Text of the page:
Global rise in anti-Asian racism
Between March 19, 2020, and February 28, 2021, Asian-Americans and Pacific Islanders (AAPI) reported nearly 3,800 hate incidents to Stop AAPI Hate, an organisation formed to prevent discrimination during the coronavirus pandemic. Most were incidents of verbal harassment, but 11 per cent involved physical assault.
It’s not just a problem in the US. In the UK, there’s been a 300 per cent increase in hate crimes against the country’s East and Southeast Asian communities, according to End the Virus of Racism, a UK-based advocacy group.
And a recent survey by the Australian National University found that 84.5 per cent of Asian-Australians experienced at least one instance of discrimination between January and October 2020, up from 82 per cent who said the same in August 2019.
“Anti-Asian discrimination has always been there, but during Covid, it’s been magnified and brought to light,” Isabel Zhang, head of Cross Cultural Insights at Bastion Insights and the goodwill ambassador for the Museum of Chinese Australian History, told Inside Retail.
Covid-19 rhetoric to blame
Tim Lo Surdo, founder and national director of Democracy in Colour, attributes the increase in anti-Asian racism to misguided views about the origins of the coronavirus, fuelled by politicians and public figures referring to Covid-19 as the ‘Chinese virus’.
“It’s really important to recognise that this abuse isn’t random or accidental, it is the direct result of the racialised narrative surrounding the coronavirus,” he told Inside Retail.
According to a survey conducted last August, nearly a third of Australians believe Chinese people were primarily responsible for bringing Covid-19 to Australia.
However, both Zhang and Lo Surdo say it’s impossible to disentangle the racism Asian-Australians have been experiencing during the pandemic from Australia’s history of anti-Asian immigration, going back to the White Australia policy of 1901.
“It’s a very systemic issue,” Zhang said
Businesses have a responsibility
While retailers including Nike, Starbucks, Tommy Hilfiger and Amazon have rightly condemned anti-Asian racism on social media, the issue is much bigger than a hashtag, Lo Surdo said.
“Businesses can’t see this as a branding exercise or an exercise to capture a new segment of the market,” he said. “They need to see it as a safety issue for their workers and customers.”
With over a third of racial abuse incidents occurring in a place of business, such as a shopping centre or supermarket, according to the Asian Australian Alliance’s racism tracker, retailers can’t afford to ignore the issue.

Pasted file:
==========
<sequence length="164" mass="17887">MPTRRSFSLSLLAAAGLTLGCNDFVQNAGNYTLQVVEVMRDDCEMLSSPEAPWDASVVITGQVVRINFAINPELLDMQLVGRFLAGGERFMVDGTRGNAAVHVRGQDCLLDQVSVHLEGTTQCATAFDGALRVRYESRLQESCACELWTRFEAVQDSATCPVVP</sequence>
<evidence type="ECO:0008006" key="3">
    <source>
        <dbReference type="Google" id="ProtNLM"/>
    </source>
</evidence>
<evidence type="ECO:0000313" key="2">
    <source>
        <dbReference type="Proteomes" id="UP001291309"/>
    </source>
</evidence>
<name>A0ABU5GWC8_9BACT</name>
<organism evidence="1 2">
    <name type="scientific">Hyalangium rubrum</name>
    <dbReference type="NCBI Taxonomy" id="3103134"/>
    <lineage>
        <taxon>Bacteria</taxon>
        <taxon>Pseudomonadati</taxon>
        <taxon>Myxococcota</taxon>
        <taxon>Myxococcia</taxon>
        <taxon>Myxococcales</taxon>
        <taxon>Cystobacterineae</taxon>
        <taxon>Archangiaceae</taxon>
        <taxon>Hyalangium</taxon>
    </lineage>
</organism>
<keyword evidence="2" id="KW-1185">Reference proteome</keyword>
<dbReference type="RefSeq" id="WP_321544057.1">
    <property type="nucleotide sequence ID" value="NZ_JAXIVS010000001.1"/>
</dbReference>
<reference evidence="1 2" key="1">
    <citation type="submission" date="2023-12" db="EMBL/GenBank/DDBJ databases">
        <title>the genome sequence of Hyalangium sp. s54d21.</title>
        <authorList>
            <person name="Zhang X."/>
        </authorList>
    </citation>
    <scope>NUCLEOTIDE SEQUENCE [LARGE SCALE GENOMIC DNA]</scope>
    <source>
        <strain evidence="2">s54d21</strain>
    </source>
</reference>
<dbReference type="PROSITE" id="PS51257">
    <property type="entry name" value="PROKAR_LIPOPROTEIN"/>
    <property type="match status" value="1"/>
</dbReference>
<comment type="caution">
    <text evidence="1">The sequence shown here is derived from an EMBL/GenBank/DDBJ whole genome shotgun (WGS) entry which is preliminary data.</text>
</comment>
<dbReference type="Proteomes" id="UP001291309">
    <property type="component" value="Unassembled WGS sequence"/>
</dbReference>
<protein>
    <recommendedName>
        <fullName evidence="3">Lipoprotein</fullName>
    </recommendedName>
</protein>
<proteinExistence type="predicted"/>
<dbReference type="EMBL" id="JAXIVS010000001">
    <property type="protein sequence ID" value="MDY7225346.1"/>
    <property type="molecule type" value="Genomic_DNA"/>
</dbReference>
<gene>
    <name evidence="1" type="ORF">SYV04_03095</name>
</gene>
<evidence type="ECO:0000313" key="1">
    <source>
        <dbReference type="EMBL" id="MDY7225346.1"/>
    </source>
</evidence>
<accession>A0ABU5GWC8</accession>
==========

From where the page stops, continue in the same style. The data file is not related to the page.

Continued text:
“Businesses generally have a legal and moral responsibility to provide a safe environment for their workers and their customers,” Lo Surdo said. “These statistics should be incredibly alarming and a call to action.”
Providing anti-racism training and bystander intervention training to equip staff with the skills they need to defuse tense situations are some concrete steps businesses can take, according Lo Surdo.
Authentic engagement is key
Zhang agreed that retailers have a “social responsibility” to combat anti-Asian racism.
“If a company’s values, mission and vision are aligned with equality and anti-racism, then [they should] stand up and say something about it,” she said.
Based on her experience as a cross-cultural consultant, however, retailers don’t have a strong track record of engaging with Asian communities in an authentic way.
“For most retailers and commercial brands, it’s very tokenistic and very transactional,” Zhang said. “They don’t see the Asian community as a community, they treat them more like – I’m sorry – cash cows, or another revenue stream for their business.”
Many retailers are all too eager to launch Lunar New Year campaigns, but then don’t make the effort to truly understand Asian consumers and their culture. This leads to – at best – ineffective campaigns, or – at worst – offensive ones.
“Taking a stand is important, but businesses also need to take action to understand Asian communities better,” Zhang said.
“Include them. Change the transactional relationship to one of engagement. Retail is all about engagement. It’s not just about selling.”